Take a minute and ponder this question, "when is the last time someone you love died, and it didn't really matter?" I know, you're reading this and thinking, "well that's a ridiculous question!" And you're right; however, when you consider the way we tend to avoid the conversation when it comes to death and funeral planning, it almost seems as though it just doesn't matter. Truth is, we discuss the things in life that matter to us and that are important to us—so then, if the death of a loved one is important, and obviously matters to us, then why not have the conversation and talk about a plan? It makes sense!
Is it awkward? Yes. Is it uncomfortable at first? Yes. One of the most significant points of resistance when it comes to opening up a conversation regarding death and funeral planning is the overall lack of knowledge and understanding—most of us don't even know what questions to ask; therefore, we usually default to asking the one question we feel most confident we'll understand, "How much will this cost?" And there is no denying this is important, but when you're not sure about what you want and what your options include, how do you know the answer to "how much" is correct for you and your family? So, in humility, we opt for what is simple and basic and "no trouble"; which is fine, if that is truly what you and your family and your loved one want and what will bring you peace and healing.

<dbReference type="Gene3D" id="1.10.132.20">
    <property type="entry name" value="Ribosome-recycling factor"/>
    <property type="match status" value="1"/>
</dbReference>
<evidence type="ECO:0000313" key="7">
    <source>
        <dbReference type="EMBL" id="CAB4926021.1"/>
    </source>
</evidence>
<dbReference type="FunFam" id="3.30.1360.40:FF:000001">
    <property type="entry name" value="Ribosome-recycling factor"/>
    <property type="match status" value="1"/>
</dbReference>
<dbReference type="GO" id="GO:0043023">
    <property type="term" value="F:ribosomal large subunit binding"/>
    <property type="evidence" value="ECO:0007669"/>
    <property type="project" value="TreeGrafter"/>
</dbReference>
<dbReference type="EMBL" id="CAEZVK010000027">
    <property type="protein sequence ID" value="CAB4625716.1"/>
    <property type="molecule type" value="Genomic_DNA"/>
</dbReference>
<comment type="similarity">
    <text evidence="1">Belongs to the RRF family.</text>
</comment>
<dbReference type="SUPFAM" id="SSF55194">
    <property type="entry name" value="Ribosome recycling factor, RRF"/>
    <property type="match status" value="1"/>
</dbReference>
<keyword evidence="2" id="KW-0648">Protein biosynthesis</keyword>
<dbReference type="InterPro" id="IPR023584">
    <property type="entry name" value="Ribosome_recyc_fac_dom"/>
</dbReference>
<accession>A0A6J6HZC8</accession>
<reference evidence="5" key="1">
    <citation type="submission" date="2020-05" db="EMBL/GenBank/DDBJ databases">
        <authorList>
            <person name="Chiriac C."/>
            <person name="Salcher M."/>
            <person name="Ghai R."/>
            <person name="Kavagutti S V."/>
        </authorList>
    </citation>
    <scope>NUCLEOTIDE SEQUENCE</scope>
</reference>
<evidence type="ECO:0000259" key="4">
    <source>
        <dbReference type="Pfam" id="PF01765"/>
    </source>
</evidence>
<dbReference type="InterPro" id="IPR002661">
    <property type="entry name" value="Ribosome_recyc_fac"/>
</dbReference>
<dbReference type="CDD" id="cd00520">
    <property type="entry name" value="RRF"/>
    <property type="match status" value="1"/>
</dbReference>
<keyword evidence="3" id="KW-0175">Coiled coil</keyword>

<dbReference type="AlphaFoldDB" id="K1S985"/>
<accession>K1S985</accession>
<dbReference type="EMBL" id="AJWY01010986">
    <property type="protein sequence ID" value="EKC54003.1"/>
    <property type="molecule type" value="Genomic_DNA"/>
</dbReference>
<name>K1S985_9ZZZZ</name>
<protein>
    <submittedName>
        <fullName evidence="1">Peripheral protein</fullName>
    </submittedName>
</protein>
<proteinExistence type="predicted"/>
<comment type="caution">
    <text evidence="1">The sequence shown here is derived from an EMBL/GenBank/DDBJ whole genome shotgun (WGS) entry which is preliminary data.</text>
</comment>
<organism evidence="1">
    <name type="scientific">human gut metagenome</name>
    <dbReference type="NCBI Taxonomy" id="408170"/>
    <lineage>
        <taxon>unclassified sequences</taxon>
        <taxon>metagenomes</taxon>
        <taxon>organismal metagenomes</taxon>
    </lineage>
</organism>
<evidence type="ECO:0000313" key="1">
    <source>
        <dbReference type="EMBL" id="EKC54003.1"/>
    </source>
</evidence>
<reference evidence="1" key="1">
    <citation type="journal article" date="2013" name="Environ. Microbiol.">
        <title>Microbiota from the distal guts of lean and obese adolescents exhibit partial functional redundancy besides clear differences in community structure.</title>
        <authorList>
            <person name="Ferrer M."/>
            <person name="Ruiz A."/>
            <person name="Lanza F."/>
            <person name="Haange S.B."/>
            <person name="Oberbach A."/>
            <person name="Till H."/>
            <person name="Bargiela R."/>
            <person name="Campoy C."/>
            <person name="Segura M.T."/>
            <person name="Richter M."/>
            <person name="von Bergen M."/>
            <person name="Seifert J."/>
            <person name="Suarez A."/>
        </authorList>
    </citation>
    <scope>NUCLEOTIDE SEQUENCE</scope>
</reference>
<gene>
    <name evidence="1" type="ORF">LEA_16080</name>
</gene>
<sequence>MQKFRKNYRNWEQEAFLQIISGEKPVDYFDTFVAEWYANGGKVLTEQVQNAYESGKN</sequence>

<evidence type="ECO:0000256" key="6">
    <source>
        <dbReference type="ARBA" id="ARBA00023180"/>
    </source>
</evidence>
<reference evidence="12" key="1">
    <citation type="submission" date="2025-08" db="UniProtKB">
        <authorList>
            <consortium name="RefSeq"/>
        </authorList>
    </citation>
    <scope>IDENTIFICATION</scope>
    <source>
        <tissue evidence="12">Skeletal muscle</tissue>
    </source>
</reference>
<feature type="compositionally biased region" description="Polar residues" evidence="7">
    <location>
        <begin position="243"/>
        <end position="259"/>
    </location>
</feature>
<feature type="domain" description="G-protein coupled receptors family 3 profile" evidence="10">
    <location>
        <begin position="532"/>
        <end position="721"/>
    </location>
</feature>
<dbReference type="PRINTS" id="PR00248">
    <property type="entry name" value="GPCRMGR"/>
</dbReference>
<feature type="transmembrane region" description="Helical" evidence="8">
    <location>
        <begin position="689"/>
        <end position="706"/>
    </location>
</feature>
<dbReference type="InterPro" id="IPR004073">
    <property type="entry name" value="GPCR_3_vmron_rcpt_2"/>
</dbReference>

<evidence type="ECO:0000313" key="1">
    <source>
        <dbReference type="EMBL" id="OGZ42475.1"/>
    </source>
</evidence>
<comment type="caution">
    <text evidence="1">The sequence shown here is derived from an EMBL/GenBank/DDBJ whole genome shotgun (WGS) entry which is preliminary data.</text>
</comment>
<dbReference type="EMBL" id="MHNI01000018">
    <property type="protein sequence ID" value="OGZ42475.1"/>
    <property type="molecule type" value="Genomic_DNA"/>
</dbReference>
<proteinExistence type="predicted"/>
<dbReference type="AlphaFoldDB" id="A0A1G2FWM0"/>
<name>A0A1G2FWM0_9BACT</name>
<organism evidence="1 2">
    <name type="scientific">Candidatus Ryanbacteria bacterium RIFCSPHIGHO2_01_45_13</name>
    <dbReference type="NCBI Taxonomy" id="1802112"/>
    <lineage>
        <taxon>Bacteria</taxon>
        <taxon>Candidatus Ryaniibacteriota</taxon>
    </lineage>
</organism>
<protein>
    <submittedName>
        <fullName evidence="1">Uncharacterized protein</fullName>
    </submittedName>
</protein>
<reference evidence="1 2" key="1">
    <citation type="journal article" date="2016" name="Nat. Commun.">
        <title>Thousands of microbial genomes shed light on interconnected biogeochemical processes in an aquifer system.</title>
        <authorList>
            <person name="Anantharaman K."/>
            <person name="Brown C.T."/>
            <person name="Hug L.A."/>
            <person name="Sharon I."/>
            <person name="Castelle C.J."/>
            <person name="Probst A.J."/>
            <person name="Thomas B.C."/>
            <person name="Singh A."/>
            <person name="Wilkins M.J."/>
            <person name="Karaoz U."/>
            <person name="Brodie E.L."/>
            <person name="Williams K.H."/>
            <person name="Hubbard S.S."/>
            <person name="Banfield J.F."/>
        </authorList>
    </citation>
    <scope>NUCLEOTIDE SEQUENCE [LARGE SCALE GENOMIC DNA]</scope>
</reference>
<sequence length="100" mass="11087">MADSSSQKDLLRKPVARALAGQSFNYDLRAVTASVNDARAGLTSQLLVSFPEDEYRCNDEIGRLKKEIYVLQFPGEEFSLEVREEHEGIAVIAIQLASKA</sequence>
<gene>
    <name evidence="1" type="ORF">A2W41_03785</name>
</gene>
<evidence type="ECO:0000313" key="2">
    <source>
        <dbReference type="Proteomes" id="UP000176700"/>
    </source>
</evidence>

This is the delicate place within grief and loss, particularly when there has not been any prior conversation or planning, where WANT and NEED converge and, at times, collide. What a family needs often times gives way to "we've decided to JUST do this or that" or "they JUST want this or that". Once again, this is fine if "JUST this or that" truly provides comfort and healing; however, if those impromptu plans do not provide a sense of much needed peace of mind, the process of grieving may be prolonged indefinitely for some members of the family. So then, what's the answer when what we need is unique for each individual? The answer is to break through the fear and resistance and awkwardness, and begin the conversation.
Be clear and honest and take a moment to consider what others may NEED as you express what you WANT; and vice versa. Listen to one another and remember, funerals are intended to honor each person as they lived their life and to provide comfort and peace and the first steps towards healing for family and friends. Funeral planning is the most practical way to ensure that happens.
Think about this...maybe, just maybe, once you and your family have had this conversation and courageously stepped into that uncomfortable place of funeral planning, you will realize how much more you are able to truly appreciate and enjoy every moment you share together. That's the ultimate gift; because it matters.
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